D) promote glucose uptake into cells.

Which hormone functions as an antagonist to insulin?

A) Aldosterone
B) Glucagon
C) Somatostatin
D) Amylin

B) Glucagon

High levels of glucocorticoids such as cortisol can result in:

A) immunosuppression.
B) hypoglycemia.
C) weight loss.
D) all of the above.

A) immunosuppression.

Adrenocorticotropic hormone (ACTH) is synthesized and released in the:

A) adrenal cortex.
B) adrenal medulla.
C) anterior pituitary.
D) posterior pituitary.

C) anterior pituitary.

Syndrome of inappropriate diuretic hormone (SIADH) results in excessive:

A) renal retention of sodium and water.
B) renal retention of sodium without water retention.
C) renal retention of water without sodium retention.
D) renal excretion of water without sodium retention.

C) renal retention of water without sodium retention.

Neurological symptoms of SIADH are related to:

A) hypotension and cellular dehydration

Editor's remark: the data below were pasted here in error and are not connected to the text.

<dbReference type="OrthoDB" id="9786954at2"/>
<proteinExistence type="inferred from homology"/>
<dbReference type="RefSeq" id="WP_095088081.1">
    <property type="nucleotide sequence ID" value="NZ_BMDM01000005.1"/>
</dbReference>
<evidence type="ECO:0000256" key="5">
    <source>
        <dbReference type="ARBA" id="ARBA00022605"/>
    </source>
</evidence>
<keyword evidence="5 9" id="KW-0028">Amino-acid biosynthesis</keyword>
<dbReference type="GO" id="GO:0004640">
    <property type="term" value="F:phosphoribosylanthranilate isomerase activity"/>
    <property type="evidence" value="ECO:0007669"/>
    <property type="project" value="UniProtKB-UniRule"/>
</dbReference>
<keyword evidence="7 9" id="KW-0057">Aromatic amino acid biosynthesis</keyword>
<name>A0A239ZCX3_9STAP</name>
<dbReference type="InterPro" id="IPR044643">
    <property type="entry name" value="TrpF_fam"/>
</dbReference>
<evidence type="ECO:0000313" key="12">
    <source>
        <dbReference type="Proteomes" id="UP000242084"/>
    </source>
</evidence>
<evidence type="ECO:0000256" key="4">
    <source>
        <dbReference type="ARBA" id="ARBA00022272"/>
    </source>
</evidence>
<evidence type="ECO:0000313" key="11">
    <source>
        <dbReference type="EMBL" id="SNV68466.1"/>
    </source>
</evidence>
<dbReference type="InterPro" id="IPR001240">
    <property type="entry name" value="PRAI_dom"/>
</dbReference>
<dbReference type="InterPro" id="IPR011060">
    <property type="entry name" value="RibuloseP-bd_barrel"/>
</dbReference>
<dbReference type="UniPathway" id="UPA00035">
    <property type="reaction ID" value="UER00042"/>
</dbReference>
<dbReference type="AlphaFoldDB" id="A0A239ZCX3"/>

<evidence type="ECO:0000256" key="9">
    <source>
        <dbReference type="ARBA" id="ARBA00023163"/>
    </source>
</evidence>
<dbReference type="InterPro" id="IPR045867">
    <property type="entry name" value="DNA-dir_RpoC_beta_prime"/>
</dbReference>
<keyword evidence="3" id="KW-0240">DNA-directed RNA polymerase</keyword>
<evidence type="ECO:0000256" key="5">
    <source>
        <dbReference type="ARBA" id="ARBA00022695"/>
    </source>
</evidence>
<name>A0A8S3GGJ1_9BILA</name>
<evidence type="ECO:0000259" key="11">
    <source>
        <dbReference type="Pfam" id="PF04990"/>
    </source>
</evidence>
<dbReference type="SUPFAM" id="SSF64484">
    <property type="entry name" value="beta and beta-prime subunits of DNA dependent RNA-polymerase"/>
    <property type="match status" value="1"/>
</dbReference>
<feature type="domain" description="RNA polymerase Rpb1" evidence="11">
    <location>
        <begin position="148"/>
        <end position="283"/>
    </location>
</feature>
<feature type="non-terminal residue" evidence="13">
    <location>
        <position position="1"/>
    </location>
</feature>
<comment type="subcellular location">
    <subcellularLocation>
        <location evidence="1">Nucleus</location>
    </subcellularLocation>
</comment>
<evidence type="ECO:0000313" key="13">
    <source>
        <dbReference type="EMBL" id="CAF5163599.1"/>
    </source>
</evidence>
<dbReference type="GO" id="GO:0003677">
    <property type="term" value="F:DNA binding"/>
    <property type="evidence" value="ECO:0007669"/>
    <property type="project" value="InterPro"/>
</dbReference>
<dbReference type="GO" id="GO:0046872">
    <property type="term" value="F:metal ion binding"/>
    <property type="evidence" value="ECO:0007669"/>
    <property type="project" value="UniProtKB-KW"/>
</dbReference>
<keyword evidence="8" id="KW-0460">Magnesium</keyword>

B) decreased serum sodium concentrations.
C) increased serum osmolarity.
D) hypokalemia.

B) decreased serum sodium concentrations.

Which of the following is a serious complication of SIADH?

A) Permanent neurological damage
B) Renal failure
C) Myocardial infarction
D) Panhypopituitarism

A) Permanent neurological damage

Damage to the posterior pituitary caused by a cerebrovascular accident (stroke) results in _____ diabetes insipidus (DI).

A) vascular
B) nephrogenic
C) psychogenic
D) neurogenic

D) neurogenic

Classic symptoms of diabetes insipidus (DI) include all of the following except:

A) hypertension.
B) dehydration.
C) low urine osmolarity.
D) thirst.

A) hypertension.

When evaluating the kidney function of an individual with diabetes insipidus (DI), the nurse would observe:

A) high volume urine output.
B) high urine osmolarity.
C) blood in the urine.
D) protein in the urine.

A) high volume urine output.

In adults, the most serious consequence of panhypopituitarism is the loss of:

A) growth hormone.
B) luteinizing hormone (LH).
C) adrenocorticotropic hormone (ACTH).
D) thyroid-stimulating hormone (TSH).

C) adrenocorticotropic hormone (ACTH).

Acromegaly is caused by increased secretion of:

A) prolactin.
B) growth hormone.
C) insulin.
D) glucocorticoids.

B) growth hormone.